George C. Ford, CR Gazette –
Farmers are expected to plant a record corn crop and fewer soybean acres this year than they did in 2011, according to projections reported Friday by the U.S. Department of Agriculture.
Corn growers intend to plant 95.9 million acres of corn for all purposes this spring, up 4 percent from last year and 9 percent higher than in 2010.
If realized, it will represent the highest planted corn acreage in the United States since 1937 when an estimated 97.2 million acres were planted.
Record corn acreage is expected in Idaho, Iowa, Minnesota, North Dakota, and South Dakota, while acreage is projected to decrease in the central and southern Great Plains, which experienced severe drought and above normal temperatures in 2011.
Soybean producers intend to plan 73.9 million acres this year, down 1 percent from 2011 and 5 percent lower than 2010. Compared with 2011, planted acreage is down or unchanged across the Corn Belt and Great Plains with the exception of Illinois, North Dakota, South Dakota, and Wisconsin.
Compared with last year, planted soybean acreage intentions are down in many areas as some acreage is expected to shift to corn. Soybean acreage intentions in Kansas, Oklahoma, and Texas are down from 2011 due to drought conditions that have continued from last year into early March.
Iowa corn farmers are expected to plant 14.6 million acres of corn this year, up 4 percent from 14.1 million acres in 2011 and nearly 9 percent higher than 13.4 million acres in 2010.
Iowa soybean producers are projected to plant 8.8 million acres of soybeans in 2012, down 6 percent from 9.36 million acres last year and 10.2 percent below 9.8 million acres of bean planted in 2010.
Don Roose, president of U.S. Commodities in West Des Moines, said farmers are looking at their upfront costs and potential return on investment.
“The producer is planting corn for the profitability at the expenses of soybeans,” Roose said. “I think with the high input costs, the producers say ‘If we’re going to pay this much for rent, we have to plant the crop that will give us the highest return.’”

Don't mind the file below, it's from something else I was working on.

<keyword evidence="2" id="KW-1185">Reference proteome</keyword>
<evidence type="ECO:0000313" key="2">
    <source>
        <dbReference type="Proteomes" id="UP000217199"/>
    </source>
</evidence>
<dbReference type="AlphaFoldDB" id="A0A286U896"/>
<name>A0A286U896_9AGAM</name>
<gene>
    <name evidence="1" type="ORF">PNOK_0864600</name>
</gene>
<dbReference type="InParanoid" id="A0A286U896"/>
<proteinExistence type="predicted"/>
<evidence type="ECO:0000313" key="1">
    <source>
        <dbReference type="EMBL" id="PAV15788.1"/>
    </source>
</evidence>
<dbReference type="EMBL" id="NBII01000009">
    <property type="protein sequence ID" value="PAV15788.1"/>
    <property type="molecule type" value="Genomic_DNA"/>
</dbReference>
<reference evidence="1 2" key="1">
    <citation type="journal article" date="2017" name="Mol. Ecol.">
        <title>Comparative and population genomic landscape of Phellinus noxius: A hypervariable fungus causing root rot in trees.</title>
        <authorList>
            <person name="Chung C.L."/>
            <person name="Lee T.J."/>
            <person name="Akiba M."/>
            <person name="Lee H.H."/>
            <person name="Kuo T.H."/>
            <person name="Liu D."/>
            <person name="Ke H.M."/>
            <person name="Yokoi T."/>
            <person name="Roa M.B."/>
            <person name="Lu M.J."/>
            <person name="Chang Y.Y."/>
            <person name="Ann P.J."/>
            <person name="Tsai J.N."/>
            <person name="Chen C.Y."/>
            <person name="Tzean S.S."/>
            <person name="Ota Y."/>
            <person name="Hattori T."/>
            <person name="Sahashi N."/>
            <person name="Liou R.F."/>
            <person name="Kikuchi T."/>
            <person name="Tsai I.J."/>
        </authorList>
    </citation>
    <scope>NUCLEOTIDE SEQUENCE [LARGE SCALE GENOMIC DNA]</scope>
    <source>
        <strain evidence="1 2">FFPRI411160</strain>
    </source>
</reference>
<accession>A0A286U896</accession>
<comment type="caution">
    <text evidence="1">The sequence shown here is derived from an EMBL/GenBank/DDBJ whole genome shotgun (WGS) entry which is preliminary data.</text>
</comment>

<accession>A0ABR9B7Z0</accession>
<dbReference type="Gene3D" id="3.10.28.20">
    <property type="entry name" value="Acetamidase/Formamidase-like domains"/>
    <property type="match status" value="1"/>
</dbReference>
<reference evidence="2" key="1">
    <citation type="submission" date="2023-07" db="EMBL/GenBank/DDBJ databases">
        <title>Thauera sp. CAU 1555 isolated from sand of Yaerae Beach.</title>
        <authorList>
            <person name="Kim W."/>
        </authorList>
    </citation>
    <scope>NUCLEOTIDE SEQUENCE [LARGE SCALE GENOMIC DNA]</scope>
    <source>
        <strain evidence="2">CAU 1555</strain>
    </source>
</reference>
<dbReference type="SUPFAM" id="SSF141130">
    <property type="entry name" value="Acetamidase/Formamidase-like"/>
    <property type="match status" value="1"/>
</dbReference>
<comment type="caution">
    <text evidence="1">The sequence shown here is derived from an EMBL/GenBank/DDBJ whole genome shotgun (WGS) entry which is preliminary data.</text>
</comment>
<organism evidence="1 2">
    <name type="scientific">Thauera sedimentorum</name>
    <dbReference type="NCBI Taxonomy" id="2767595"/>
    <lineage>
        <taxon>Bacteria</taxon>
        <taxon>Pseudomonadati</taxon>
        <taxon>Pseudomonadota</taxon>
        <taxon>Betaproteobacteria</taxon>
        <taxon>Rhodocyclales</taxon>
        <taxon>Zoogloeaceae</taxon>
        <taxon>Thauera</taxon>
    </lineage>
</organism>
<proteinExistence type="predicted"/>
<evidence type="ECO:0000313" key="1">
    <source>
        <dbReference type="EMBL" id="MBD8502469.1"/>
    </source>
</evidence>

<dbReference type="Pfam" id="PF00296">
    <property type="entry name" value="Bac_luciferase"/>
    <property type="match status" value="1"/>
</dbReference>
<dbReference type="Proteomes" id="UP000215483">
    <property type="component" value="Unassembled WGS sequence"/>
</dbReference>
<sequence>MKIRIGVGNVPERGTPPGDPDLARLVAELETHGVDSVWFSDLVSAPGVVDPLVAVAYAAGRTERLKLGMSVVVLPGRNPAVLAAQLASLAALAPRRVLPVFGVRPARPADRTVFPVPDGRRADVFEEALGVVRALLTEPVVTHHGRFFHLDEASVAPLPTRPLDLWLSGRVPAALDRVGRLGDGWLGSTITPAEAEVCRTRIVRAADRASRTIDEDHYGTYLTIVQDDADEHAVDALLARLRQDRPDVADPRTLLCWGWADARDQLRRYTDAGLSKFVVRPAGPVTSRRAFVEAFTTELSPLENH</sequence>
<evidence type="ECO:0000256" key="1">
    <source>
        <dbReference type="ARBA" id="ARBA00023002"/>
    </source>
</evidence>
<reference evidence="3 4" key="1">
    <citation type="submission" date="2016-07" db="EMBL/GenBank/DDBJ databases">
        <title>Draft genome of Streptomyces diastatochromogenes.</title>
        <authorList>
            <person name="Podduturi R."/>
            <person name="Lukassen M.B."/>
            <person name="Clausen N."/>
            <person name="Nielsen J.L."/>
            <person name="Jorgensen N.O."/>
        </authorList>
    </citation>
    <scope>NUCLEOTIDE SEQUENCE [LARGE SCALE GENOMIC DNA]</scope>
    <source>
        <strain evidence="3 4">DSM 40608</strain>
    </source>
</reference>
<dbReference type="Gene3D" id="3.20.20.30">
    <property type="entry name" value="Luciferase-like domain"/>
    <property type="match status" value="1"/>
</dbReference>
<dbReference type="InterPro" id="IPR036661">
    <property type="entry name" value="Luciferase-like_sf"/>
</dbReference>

Roose said corn stocks are the tightest since 1995-1996, which caused the price for corn to surge Friday on the Chicago Board of Trade.
The USDA on Friday said corn stored on the farm and in elevators totaled 6.01 billion bushels on March 1, down 8 percent from March 1, 2011, or the lowest for this time of the year since 2004. Of the total stocks, 3.19 billion bushels are stored on farms, down 6 percent from a year earlier. Off-farm stocks, at 2.82 billion bushels, are down 10 percent from a year ago.
The USDA’s estimate of corn consumption between Dec. 1, 2011, and Feb. 29, 2012, unexpectedly rose 3.1 percent to a record 3.64 billion bushels. That figure includes use in food, livestock feed and fuel, along with exports and waste.
Corn prices surged the most in 21 months on the Chicago Board of Trade, which could translate into higher food prices. Corn futures for May delivery jumped by the exchange limit of 40, or 6.6 percent, to close at $6.44 a bushel, marking the biggest gain for a most-active contract since June 30, 2010.
The exact opposite was the case for soybean stocks.
Soybeans stored on the farm and in elevators totaled 1.37 billion bushels on March 1, up 10 percent from March 1, 2011. Soybean stocks stored on farms are estimated at 555 million bushels, up 10 percent from a year ago. Off-farm stocks, at 817 million bushels, are up 10 percent from last March.
Between Dec. 1, 2011, and Feb. 29, 2012, soybean consumption totaled 998 million bushels, down 3 percent from the same period a year earlier.
The USDA estimates for corn and soybean planting are based primarily on a survey conducted during the first two weeks of March. The survey includes a sample of over 84,500 farm operators — including nearly 2,000 Iowa producers — selected from a list of farmers that ensures all operations in the United States have a chance to be selected.
Farmers were contacted by mail, Internet, phone, or personal interview to obtain information on crop acreage planned for the 2012 crop year.
Roose said the June 1 USDA report will provide a more accurate picture of crop planting. The government does not plan to release any revisions to Friday’s report.